Question: Speculate on the possible pressures that resulted in most populations of Homo sapiens becoming sedentary agriculturists.
Population increase would have resulted in an increased demand for food and the extinction of prey animals. Climate change may have promoted plant growth, making it easier to domesticate food plants such as cereals. Social factors may have contributed too; groups of people found a sedentary way of life more comfortable and compatible with increasing social complexity.
Question: Summarise the advantages associated with domestication of plants and animals that are suggested by DA in LoM Chapter 10.
Domestication of plants and animals enabled humans to settle in permanent communities. By having plant and animal food under their control, human communities were able to increase in size. Division of labour became feasible, with individuals having specific roles within communities, e.g. cloth weaving, pottery making and eventually metal work.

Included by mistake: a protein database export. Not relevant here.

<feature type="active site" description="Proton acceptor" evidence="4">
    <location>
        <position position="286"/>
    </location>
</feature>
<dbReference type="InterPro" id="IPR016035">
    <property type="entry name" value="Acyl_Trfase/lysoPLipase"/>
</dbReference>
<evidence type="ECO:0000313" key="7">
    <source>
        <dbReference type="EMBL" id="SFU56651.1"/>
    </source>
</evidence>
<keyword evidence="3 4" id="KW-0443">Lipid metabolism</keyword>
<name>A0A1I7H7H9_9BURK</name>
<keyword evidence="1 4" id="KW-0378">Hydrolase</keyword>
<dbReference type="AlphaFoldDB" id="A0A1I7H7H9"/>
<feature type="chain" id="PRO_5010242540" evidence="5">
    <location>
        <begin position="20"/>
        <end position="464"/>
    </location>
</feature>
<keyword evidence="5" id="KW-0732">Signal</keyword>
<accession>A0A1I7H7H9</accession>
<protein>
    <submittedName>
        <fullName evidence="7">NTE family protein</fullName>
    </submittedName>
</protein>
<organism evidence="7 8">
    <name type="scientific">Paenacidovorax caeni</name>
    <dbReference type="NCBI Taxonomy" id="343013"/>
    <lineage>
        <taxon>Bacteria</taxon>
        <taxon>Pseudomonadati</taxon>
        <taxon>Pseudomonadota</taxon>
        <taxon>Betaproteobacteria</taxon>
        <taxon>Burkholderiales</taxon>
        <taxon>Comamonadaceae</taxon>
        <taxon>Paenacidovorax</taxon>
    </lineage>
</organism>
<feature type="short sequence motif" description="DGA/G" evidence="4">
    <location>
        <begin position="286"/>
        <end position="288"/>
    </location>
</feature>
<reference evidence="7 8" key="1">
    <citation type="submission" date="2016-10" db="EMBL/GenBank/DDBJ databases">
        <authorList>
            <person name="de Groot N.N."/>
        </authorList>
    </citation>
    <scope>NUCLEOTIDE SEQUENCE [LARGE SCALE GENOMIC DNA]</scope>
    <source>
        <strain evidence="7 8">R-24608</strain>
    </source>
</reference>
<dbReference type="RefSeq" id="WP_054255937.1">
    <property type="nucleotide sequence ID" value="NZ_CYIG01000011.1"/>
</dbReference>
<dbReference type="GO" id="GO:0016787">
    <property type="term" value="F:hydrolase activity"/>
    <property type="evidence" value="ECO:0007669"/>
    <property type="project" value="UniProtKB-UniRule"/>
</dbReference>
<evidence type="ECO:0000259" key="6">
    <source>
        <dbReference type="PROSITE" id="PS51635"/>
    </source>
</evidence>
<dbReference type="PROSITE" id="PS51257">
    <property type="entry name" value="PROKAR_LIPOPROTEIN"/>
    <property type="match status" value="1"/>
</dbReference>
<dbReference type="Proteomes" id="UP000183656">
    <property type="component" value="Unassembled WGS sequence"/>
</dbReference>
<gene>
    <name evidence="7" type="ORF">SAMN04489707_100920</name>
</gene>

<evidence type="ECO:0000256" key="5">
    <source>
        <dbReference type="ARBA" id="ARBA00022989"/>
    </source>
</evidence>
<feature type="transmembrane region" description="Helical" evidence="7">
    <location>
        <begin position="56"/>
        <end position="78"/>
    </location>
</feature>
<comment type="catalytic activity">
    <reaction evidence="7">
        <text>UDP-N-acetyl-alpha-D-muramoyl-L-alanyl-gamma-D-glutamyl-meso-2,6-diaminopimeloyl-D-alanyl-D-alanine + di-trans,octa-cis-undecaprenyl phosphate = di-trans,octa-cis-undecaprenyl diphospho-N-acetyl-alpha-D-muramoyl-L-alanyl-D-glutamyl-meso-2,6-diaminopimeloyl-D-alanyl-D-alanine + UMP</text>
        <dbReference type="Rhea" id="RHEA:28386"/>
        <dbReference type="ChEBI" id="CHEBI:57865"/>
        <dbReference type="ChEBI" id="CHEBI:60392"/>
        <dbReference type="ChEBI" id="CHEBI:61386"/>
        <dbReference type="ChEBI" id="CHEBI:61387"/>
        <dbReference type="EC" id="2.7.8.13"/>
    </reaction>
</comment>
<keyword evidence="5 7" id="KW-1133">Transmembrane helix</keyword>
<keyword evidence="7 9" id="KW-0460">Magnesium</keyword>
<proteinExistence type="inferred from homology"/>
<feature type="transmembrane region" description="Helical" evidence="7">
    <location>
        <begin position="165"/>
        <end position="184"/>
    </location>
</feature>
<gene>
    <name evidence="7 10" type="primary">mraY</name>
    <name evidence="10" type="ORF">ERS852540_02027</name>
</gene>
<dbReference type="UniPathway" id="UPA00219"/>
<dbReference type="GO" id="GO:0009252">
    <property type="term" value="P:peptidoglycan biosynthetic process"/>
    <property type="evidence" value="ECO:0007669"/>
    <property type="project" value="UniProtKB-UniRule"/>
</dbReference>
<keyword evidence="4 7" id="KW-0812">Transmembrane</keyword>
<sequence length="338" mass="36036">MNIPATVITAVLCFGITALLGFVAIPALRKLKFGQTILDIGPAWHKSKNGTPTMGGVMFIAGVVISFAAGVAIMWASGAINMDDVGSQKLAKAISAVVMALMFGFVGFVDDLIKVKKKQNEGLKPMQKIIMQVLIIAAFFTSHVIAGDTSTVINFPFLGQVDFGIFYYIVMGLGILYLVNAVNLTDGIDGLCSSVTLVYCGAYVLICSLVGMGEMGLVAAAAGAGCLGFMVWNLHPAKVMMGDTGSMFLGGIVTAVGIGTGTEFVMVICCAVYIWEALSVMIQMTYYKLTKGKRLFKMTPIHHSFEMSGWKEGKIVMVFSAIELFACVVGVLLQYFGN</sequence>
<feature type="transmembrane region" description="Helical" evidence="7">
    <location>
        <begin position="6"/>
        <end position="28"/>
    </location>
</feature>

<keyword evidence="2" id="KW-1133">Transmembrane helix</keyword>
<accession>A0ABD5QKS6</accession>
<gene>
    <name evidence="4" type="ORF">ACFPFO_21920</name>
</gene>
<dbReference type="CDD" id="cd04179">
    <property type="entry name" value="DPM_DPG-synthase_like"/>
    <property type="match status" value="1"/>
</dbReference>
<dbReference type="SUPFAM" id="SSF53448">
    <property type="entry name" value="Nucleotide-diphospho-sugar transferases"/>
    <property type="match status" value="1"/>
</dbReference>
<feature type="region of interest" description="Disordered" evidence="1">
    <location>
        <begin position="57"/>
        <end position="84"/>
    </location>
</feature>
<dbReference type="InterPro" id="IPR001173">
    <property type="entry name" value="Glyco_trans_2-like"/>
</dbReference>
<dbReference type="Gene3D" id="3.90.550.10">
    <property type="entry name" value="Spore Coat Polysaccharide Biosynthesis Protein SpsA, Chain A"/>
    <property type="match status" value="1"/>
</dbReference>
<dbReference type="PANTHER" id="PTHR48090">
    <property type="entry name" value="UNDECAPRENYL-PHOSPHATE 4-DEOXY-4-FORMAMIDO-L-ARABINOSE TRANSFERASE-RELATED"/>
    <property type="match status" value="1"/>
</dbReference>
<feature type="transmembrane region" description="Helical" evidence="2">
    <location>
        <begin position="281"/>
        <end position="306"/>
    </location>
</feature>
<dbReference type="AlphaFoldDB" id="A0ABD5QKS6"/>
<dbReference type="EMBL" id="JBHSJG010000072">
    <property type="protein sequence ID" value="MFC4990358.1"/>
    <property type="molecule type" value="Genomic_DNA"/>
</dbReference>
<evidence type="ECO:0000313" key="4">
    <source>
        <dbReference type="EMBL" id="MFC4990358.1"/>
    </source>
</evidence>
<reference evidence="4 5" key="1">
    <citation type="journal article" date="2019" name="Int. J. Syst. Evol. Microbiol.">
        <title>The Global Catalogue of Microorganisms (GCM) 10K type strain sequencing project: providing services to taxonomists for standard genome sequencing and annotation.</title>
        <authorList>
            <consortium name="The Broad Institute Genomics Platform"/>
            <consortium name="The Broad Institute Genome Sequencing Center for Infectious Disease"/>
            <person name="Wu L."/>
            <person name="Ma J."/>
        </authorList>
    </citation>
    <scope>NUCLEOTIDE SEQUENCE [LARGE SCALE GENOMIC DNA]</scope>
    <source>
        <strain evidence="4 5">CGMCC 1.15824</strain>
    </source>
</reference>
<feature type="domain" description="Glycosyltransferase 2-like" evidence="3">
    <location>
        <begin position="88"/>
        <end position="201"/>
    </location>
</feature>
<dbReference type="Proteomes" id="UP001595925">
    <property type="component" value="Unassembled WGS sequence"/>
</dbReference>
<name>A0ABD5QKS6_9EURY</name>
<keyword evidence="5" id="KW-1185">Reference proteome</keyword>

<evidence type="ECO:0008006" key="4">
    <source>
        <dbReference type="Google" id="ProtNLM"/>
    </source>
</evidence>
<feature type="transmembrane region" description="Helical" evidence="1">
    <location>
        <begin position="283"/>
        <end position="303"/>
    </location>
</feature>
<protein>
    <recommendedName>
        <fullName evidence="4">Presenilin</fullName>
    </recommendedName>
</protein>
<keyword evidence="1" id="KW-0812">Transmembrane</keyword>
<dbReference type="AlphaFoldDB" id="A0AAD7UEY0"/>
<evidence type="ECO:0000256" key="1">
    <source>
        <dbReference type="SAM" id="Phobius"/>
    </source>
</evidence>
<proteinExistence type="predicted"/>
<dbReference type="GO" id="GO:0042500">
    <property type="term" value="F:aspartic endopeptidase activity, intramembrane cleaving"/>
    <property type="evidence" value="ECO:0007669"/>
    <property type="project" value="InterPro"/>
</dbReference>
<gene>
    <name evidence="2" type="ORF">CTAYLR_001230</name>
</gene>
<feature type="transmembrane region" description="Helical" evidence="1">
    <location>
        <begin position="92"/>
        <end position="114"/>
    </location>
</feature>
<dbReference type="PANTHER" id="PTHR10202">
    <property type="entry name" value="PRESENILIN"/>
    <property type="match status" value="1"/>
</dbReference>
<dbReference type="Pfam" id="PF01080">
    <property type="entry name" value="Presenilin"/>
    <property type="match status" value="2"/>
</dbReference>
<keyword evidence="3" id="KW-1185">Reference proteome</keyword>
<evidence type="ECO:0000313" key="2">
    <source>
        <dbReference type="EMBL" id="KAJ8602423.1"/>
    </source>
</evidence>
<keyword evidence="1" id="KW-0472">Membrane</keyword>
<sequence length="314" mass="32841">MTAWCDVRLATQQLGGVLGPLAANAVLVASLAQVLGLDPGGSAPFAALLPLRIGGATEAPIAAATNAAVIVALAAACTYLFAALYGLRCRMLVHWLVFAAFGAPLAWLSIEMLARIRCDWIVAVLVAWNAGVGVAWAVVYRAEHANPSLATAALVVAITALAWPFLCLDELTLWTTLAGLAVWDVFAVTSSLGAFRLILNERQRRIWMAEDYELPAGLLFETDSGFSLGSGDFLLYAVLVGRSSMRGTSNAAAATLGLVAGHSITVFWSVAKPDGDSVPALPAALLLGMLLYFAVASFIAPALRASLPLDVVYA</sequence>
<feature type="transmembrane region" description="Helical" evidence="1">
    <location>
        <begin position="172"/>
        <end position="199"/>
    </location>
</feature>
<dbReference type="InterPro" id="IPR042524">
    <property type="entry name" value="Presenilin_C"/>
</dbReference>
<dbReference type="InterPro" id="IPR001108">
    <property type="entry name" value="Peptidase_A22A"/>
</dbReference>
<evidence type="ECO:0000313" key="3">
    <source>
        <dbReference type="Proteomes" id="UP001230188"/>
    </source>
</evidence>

The decline of prey animals and the increasing numbers of people provided the pressure for continuing development of agriculture in most populations. Agriculture is linked to development of towns and cities, because it forces a sedentary existence. Within settled human communities, the culture and hierarchy has become more complex, and food production techniques have had to intensify. As DA demonstrates by his chilling description of the lost Mayan city of Tikal [p. 307], huge populations of cities have to depend on food produced by agriculture. Parallels with modern-day cities are tempting, if only as a reminder of our dependence on intensive and perhaps non-sustainable agricultural practices.